The chairman of the Federal Communications Commission wants you to be able to listen to free FM radio on your smartphone.
Many consumers don’t realize that many popular smartphones on the market today have FM chips already built-in. For example, Qualcomm’s LTE modem, which is used in nearly all smartphones, has an FM chip, Recode reported. The obscurity of this fact, however, might be because the vast majority of these FM chips are inactivated — at least in the United States.
According to a study by the National Association of Broadcasters, only 44 percent of top-selling smartphones in the U.S. actually have these chips enabled. And for Apple devices, that number is even lower — around 94 percent of the smartphones with non-activated chips are iPhones, the study found. Newly appointed FCC Chairman Ajit Pai thinks that should change, according to Recode.
“It seems odd that every day we hear about a new smartphone app that lets you do something innovative, yet these modern-day mobile miracles don’t enable a key function offered by a 1982 Sony Walkman,” Pai said at the Future of Radio and Audio Symposium in Washington, D.C. on Wednesday.
With the FM receivers disabled, smartphone users are forced to download and use third-party apps to stream FM radio via Wi-Fi or cellular data. If those chips were activated, listening to FM radio would be free — and it wouldn’t use any data. There’s also a public safety element attached to FM chips: having them enabled would allow smartphones users to receive emergency broadcasts, even without cellular or wireless service.
“The former head of our Federal Emergency Management Administration has spoken out in support of this proposal,” Pai said. “The FCC has an expert advisory panel on public safety issues that has also advocated enabling FM radio chips on smartphones.”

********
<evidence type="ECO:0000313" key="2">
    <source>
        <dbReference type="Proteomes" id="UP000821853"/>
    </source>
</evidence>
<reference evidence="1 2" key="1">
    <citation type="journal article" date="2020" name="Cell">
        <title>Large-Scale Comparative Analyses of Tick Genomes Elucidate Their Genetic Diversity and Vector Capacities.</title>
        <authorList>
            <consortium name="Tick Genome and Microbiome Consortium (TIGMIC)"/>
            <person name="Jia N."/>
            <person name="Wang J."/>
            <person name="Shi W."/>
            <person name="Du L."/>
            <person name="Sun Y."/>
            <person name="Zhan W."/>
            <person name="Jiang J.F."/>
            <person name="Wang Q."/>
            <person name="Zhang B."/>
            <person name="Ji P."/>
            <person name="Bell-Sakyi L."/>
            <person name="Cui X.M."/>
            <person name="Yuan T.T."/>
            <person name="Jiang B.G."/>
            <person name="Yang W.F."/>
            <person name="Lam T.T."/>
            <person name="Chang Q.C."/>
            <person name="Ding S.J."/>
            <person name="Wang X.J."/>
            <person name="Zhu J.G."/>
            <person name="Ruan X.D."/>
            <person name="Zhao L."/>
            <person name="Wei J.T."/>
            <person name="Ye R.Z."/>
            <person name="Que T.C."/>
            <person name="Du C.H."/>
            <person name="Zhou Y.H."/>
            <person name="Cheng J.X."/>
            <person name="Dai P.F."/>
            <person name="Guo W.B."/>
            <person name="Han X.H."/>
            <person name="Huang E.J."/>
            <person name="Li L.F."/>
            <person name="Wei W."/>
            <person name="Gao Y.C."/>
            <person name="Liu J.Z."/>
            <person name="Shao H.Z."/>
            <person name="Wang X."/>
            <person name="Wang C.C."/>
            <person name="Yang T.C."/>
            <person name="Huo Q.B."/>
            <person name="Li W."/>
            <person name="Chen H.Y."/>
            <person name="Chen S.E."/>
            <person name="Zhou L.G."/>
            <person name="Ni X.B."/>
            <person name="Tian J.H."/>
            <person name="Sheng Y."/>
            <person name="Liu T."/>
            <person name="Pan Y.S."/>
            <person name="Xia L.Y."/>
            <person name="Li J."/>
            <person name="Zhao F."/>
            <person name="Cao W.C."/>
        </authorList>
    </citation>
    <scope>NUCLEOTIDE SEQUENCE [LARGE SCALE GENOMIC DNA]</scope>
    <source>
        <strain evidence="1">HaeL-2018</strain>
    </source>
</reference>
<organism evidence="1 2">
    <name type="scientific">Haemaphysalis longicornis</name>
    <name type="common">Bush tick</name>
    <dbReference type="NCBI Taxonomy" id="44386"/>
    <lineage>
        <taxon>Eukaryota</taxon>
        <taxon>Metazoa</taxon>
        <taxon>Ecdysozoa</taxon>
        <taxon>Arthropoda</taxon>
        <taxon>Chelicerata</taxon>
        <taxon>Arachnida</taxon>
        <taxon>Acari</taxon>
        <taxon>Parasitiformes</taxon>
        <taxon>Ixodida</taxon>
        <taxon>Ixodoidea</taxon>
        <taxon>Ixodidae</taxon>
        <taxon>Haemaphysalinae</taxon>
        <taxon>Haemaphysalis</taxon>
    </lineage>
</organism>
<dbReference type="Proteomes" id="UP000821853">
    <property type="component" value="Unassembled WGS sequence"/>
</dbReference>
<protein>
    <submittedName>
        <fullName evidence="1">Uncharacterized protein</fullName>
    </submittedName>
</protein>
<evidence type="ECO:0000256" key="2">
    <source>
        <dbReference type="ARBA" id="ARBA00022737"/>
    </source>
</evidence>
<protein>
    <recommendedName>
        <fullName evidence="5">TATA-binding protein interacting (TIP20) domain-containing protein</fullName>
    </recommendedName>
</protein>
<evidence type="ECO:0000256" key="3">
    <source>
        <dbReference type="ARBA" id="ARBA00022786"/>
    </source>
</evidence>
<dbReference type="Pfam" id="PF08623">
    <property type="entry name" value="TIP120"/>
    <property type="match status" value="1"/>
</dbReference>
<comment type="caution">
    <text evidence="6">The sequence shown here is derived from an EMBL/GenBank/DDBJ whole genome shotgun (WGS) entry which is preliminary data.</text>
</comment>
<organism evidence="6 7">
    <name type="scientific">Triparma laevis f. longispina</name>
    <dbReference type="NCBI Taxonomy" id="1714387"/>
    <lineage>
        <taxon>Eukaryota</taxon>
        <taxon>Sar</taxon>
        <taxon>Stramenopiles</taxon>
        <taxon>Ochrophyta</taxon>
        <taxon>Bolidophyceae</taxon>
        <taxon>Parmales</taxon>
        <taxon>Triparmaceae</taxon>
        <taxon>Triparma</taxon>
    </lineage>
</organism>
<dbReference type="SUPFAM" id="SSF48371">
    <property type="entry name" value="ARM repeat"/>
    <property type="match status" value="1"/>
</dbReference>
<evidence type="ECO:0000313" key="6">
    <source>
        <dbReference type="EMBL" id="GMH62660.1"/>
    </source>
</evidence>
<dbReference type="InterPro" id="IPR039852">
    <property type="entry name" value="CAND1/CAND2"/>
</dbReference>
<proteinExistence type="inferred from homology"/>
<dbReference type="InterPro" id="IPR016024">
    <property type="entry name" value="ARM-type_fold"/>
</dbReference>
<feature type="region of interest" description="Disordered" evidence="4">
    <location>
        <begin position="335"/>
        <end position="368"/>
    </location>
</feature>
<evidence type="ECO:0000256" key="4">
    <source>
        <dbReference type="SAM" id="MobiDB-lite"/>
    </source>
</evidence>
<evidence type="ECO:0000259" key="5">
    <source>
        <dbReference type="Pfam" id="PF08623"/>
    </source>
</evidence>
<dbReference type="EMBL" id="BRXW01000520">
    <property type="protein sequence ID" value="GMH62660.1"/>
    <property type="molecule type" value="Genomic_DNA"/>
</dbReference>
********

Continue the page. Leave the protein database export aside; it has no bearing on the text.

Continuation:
Government officials aren’t the only ones who think this is a good idea. In 2015, a campaign called Free Radio on my Phone was launched, calling for U.S.-based carriers to activate the FM chips in popular smartphone models. According to them, AT&T, Verizon, Sprint and T-Mobile all have moved toward supporting the functionality on Android-based phones.
Not everyone supports the activation of FM chips in smartphones, however. CTIA, one of the largest wireless industry trade associations, is opposed to the measure, according to the Washington Post. Apple’s stance on the issue is currently unclear — and it’s not known whether the chips in Qualcomm’s must be activated during assembly, or could be later enabled via a software update.
Whether or not it’s a good idea, however, Pai said he doesn’t believe the government should make anything mandatory: “As a believer in free markets and the rule of law, I cannot support a government mandate requiring activation of these chips,” he said.